Lined Up In A Row

What did people do to amuse themselves before video games? They looked at the wall, they lost themselves in the little nooks of interest therein. I can remember being lost in stains, wallpaper, other people’s little cartoons; shallow caves of interest. I haven’t been bored in years and I don’t miss it; but maybe it was good to have places to stop in with no answers forthcoming and so none asked for.


Wasn’t it boring to spend all day in Versailles? The lack of surface detail in formal gardens seems remarkable, looking back. Especially in comparison to the protected world inside the manor house, the world of finely wrought objects, the forms of the hedge and the terrace seem blunt and accidental. You can focus on any one vegetal object, but if you try to look in it any detail will only repeat itself, as surely as a swatch applied in a digital rendering. It strikes me that while they defaulted to treating hedges like rammed earth, piles of single material, the designers might as well have increased the surface resolution of the garden by arraying various sorts of plant or mineral through it along equally orderly lines. But then, maybe I’m being fooled by posterity into thinking that any one plant was made to stay where it was.


In practice, the ideal for most seems not to be pure spatial sculpture, as much as the purists might want it to be; but instead a bare skeleton of spatial structure, kitted out with endless portals of meaningful detail. From the perspective of the human in luxury, all this detail exists for you to glide through and project yourself into as desired. Given enough leisure time, any tree’s bark will become visible as its own little world, unspooling perhaps at the wrong speed but in an otherwise agreeable fashion. The only little given is that you should know a few of the players, borers or bee-eaters, and something about their tendencies.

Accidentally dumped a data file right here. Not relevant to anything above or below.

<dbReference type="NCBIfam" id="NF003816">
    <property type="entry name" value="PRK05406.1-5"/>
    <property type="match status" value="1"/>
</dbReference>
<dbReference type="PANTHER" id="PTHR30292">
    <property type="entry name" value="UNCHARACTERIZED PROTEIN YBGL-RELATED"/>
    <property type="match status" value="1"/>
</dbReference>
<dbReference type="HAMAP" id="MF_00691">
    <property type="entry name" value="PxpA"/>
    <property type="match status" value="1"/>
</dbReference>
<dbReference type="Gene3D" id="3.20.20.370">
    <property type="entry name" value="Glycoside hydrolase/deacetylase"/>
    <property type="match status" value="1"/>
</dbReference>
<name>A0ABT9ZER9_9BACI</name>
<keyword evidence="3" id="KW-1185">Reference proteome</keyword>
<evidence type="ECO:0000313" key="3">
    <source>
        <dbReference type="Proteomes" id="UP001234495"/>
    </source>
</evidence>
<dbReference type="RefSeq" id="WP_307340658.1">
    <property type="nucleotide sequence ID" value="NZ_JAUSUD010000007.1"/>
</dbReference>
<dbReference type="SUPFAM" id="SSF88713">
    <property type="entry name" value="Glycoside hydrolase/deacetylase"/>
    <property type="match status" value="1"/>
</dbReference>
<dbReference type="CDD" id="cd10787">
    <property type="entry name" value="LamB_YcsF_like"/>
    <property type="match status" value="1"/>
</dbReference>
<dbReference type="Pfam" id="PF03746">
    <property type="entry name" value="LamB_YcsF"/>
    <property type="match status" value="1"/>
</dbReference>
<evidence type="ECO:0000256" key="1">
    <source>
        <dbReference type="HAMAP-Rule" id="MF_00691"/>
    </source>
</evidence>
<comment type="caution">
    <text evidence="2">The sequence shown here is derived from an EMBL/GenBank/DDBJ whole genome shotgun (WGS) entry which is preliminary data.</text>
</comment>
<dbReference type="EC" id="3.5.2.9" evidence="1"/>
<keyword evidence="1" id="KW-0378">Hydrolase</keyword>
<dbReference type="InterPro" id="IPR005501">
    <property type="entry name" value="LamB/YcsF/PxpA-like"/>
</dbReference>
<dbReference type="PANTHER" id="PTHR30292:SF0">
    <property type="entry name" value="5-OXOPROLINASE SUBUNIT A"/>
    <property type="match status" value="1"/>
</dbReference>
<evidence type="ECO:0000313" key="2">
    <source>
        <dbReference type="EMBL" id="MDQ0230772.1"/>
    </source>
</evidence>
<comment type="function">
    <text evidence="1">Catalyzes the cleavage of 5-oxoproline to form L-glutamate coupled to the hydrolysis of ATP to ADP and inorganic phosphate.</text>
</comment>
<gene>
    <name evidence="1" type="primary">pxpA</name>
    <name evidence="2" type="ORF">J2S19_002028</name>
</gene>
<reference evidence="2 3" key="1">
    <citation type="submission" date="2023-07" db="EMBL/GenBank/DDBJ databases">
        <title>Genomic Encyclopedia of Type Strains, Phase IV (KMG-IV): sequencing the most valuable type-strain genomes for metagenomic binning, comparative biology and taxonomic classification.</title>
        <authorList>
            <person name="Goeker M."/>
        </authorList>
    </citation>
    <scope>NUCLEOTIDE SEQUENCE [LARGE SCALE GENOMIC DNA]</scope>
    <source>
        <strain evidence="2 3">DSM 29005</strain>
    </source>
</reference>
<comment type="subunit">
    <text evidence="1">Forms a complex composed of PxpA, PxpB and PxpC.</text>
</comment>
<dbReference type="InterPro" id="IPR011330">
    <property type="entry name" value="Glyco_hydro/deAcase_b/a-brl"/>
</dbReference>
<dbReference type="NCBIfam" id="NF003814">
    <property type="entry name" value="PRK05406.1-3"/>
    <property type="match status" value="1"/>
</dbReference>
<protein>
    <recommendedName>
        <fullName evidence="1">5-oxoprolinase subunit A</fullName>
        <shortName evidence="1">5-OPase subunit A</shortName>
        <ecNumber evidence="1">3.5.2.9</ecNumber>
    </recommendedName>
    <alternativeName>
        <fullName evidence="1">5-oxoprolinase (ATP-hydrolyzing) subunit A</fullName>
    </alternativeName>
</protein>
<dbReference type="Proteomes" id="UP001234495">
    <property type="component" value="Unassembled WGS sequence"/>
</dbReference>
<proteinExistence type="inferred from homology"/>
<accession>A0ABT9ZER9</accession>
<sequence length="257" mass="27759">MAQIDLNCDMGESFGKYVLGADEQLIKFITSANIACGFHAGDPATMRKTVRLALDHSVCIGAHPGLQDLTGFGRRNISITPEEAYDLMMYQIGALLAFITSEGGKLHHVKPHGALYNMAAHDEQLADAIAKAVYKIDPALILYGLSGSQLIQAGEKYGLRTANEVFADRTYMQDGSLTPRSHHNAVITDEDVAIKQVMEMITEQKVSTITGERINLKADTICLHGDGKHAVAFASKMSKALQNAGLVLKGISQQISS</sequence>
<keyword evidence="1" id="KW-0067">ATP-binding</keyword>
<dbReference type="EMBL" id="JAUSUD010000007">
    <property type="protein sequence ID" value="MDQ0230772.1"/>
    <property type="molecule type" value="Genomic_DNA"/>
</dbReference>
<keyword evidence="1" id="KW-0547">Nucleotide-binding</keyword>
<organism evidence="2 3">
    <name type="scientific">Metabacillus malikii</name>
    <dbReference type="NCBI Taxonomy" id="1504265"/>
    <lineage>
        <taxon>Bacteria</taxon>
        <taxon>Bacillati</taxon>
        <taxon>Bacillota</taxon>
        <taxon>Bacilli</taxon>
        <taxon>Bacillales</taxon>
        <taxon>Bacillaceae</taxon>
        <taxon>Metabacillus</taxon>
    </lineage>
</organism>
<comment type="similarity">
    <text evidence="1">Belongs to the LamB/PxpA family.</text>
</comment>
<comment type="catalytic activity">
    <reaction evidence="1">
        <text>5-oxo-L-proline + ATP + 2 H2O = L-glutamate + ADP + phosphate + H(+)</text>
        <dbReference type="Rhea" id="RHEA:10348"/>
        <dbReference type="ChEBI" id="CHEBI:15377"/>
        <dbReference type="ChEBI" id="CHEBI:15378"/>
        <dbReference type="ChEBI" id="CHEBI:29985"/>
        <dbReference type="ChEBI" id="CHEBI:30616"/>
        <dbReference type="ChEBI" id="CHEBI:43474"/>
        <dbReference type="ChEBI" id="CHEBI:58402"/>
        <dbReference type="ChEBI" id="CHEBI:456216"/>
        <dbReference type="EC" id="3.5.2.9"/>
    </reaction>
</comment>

In this sense, then, the digital world is dangerously close to reinventing the wheel; like everything else people have done over the last few centuries, it’s mostly a matter of growing people where there weren’t people before. The digital world means to improve on the mute template of the forest, replacing the stag with a talking NPC.


The charm of bird’s-eye-view video games, for me, is that they do not try too hard to immerse you anything. They do not model being in a situation yourself, but seeing the situation at a remove; looking down into a miniature garden, having chosen an avatar to be half-projected into. Maybe it has that same quality of following a beetle over bark.

Has anyone yet thought of flying a drone over an old formal garden and having it trace an actual walker through, and posting the result as though it was a Let’s Play?


A Series of Rooms posted recently on Batty Langley’s New Principles of Gardening. Langley, a devoted labyrinth-maker, complained of the “stiff regular Garden; where after we have seen one quarter thereof, the very same is repeated in all the remaining Parts, so that we are tired, instead of being further entertain’d with something new as expected.”

You know, it wouldn’t be so bad to encounter the same place twice in two different spaces; the problem is that the whole run-up to the place is duplicated as well, from the left wing of the garden to the right. That is to say, you could handle any amount of repetition provided that each instance in space kept changing relative to the others.


Game space gets repeated on a few different levels. First, it is made of repeating elements that always behave the same, and have a relatively small repertoire of possible life histories (say, a wall is either intact, being breached, or broken). Second, the space itself is meant to be repeated in time through your action; that you should essay the same space over and over again to solve or resolve it. As you travel it again and again, you get to know this shrunken world better and better; rarely does it “get away from you.” Varying the world indefinitely by algorithm only leads to better knowing the algorithm. This sense of repetition starts out as an amenity but goes on to sap the experience of play; you always get sick of the repetitions in the end. A landscape, on the other hand, supplies what a digital environment lacks, which is the ability to culture, or rot, without human presence; such that repetitions in time add up to differences in kind as well as degree.

All that is to say: the one thing lacking in a formal garden is that it should be left alone to grow a history.

(March 2021)